by Breanne Mc Ivor
The lions roared. The bars of their cages shuddered and squalled in an indignant symphony of sound. The smell of blood, like wet iron, drifted from their cages into Eric’s caravan. Eric was cleaning the serrated and smooth knives that he used to cut the lions’ meat. He gently lowered the knives in boiling water, gripping the handles tightly. Bubbles formed on the bloodied flat surface of the blades before rising to the water’s top and popping. Steam spiraled slowly from the pot.
Knuckles thumped on his caravan door. Eric ignored it, turned off the stove and swiftly lifted the pot- pouring the boiling water into the sink, which hissed softly. Using his steel tongs with the red rubber handles, Eric removed the knives and lay the blades on the flat plastic surface that he had installed on his kitchen counter for that purpose.
The second knock rattled his caravan; Eric inhaled deeply and marched the couple of metres to the door before snatching it open. The Hilarious Harpo, without his clown makeup, but still wearing his neon green and yellow polka-dotted costume, was standing there, slumped over the railing. There was a smudge of blood on Eric’s cheek and top lip.
Harpo began to cry.
“Now’s not a good time,” Eric snapped.
He pushed the door outwards but Harpo thrust his size twenty-two shoe between the door and wall. “I can’t do it!” he howled.
“Neither can I,” Eric said. He shoved Harpo so hard that the clown stuttered backwards, falling with a staccato thump and pop.
“I can’t juggle,” Harpo cried from his fluorescent heap on the floor. His hands fumbled in his pockets and his coloured balls spilled out and down the steps. Rolling in all directions along the soft earth, they created an intermittent rainbow around the caravan. Harpo thrust his veined hand at Eric – each finger shook at a separate pace. His wrist was a pulsing flamboyant lump.
Harpo clutched the side railings of the caravan and hauled himself to his feet. “I haven’t had a drink for three days.” he sobbed. “But the shaking is getting worse.” He pushed past a stoic Eric and crumpled onto the first folding chair. “A clown who can’t juggle, who can’t ride the unicycle has no place in the circus.” He pulled a three-metre long coloured string of handkerchiefs from his pocket and blew his nose loudly. `
Eric sniffed. The softened innards on the boiled knives were polluting the air but he actually did not detect Harpo’s traditional cologne of white rum and coke. Shakily, Harpo fidgeted with the knots tying the handkerchiefs together and glanced furtively along the caravan; he tried to peer through the crimson curtains separating the bedroom from the main area.
“Whom are you looking for?” Eric barked.
Harpo spasmed. His left leg kicked a metallic pail containing a few bloody entrails and half a heart. Eric snatched the pail and hauled it to the kitchen. It clanged when he dropped it to the floor, its soup of blood and bodily fluid sloshed at its edges.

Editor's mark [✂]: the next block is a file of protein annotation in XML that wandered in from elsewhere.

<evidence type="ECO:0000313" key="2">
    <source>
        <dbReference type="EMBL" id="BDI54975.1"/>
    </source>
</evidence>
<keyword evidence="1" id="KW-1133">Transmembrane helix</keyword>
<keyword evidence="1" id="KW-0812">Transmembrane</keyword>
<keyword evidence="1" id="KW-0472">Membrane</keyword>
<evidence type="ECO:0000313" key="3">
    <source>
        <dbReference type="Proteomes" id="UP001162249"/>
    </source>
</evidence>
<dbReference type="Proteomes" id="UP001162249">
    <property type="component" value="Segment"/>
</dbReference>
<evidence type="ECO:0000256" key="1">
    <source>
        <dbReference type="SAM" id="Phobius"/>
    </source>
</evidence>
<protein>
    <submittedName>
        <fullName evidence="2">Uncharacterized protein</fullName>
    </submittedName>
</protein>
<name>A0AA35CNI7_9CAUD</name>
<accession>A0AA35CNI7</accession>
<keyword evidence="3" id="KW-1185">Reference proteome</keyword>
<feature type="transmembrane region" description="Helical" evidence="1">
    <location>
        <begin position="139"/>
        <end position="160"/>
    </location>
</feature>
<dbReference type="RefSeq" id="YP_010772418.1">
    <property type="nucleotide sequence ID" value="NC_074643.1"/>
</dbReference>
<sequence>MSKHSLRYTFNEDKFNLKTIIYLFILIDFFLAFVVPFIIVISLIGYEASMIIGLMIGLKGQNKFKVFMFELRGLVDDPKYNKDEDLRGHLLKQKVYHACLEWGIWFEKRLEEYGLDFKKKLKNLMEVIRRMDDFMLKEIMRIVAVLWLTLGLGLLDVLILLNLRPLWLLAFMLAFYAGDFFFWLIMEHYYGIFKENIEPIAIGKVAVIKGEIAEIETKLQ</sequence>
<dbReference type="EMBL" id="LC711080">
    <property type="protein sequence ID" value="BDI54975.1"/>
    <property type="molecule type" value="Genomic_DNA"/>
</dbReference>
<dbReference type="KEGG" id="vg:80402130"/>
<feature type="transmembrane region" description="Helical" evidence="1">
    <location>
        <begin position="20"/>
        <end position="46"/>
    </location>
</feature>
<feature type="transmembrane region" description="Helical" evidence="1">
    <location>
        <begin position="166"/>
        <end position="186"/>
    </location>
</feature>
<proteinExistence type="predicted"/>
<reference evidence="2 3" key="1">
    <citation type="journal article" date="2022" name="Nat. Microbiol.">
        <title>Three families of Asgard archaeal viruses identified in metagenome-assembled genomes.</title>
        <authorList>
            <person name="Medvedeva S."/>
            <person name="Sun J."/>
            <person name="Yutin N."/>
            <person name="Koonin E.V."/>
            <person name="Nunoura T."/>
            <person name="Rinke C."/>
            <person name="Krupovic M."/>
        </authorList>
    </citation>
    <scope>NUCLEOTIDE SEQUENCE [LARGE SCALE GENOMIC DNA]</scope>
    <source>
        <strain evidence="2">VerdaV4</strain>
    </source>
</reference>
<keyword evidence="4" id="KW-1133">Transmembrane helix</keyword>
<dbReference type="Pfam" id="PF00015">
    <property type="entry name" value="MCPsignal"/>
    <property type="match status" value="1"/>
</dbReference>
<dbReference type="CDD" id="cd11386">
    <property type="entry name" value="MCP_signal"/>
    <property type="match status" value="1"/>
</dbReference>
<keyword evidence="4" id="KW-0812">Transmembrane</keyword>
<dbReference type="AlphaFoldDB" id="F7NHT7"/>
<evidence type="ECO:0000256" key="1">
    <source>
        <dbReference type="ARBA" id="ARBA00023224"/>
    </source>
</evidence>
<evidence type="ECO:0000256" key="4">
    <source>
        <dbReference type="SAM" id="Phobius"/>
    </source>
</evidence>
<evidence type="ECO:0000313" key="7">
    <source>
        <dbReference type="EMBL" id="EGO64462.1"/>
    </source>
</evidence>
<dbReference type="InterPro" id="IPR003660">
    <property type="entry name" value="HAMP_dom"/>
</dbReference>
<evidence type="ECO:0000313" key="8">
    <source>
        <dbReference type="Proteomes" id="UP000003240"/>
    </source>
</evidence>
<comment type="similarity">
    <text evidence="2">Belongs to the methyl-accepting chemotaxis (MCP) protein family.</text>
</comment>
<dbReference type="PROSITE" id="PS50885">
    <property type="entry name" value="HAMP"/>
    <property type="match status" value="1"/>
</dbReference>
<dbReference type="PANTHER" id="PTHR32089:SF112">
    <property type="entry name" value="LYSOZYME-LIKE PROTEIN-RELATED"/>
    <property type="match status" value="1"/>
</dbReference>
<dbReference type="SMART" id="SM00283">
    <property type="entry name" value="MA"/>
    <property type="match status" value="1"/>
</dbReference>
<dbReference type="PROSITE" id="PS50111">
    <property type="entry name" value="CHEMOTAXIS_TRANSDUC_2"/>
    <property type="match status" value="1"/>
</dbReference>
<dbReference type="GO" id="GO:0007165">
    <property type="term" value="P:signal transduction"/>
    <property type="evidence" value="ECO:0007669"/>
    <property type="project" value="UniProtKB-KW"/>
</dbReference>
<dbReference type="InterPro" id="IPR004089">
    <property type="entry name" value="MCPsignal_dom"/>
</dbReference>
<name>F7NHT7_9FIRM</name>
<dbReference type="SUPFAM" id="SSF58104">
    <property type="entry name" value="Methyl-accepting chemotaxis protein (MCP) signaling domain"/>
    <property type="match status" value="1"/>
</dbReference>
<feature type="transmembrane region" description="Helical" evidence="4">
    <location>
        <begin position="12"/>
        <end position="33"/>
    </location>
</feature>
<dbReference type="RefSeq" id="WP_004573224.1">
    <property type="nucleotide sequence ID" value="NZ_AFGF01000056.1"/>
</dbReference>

“Sorry,” Harpo whimpered, wiping his eyes. “You just cut up meat for the lions?”
“An hour ago,” Eric said flatly. His lion tamer’s whip, which he hung on the wall when not in use, arched behind him like half a black wing. Seizing a battered toothbrush that had been soaking in warm water, he began running the bristles along a knife’s edge.
“What are you -”
“Cleaning,” Eric snapped. “Sometimes when animals struggle they leave bristles of hair on the knives. Or sticky bits of gut.”
“Oh, I didn’t realise you killed anything,” Harpo squeaked. “I thought the meat was delivered.”
“One of the Great Goats of Gibraltar became arthritic.”
“Oh? I didn’t know. I guess Melville didn’t tell me.” Harpo looked at Eric wiping the knife with a wet cloth and shuddered. “Actually,” Harpo said in a tiny voice, “I came to see your wife. Is she here?”
“She’s with the lions.”
“She always has a solution,” Harpo eventually mumbled. His eyes poured over the caravan, catching sight of a transparent purple robe thrown over the back of a chair. He still had tears in his eyes.
Eric slid the clean knife into its slot in his knife block, the handle facing him. He began weaving the toothbrush in and out of the serrated edges of the second knife.
Harpo’s middle and ring fingers began to tremble frantically and he forced his hand into a fist. “Two night ago, she suggested that I could do a drunken man routine. Slapstick comedy. Three attempts to stand. A pie in the face. Art imitating life. Ha. Ha.”
“Two nights ago?” Eric asked. The toothbrush in his hand quivered.
“Oh. No. I mean…we were outside. After the show. Her. Me. Melville. The new dwarf with the blind cockatoo – I can’t remember his name now. Ah.” Harpo’s heart hammered loudly and he glanced towards the lions’ cages. Had they been roaring all the time? He could not recall. His eyes rolled towards the caravan door, two long metres away.
Eric was not so much cleaning the knife with the cloth as caressing it. Harpo tried to speak but his parched tongue quivered and cracked in his mouth. The chair snapped shut suddenly and seized the seat of his pants like jaws. Harpo wriggled, reclaiming the ruffles of his shirt from the chair.
“Go out back and see her,” Eric whispered.
Harpo swallowed mournfully and turned his back on the other man. Eric returned to cleaning the serrated and smooth knives. The cleaver was still bloody.
Breanne Mc Ivor is half of a brother-sister writing duo and the co-founder of PROW (People’s Republic of Writing), a populist creative workshop writing series. She was born and raised in Diego Martin, Trinidad. Before working as a teacher, she got a couple of degrees from the Universities of Cambridge and Edinburgh.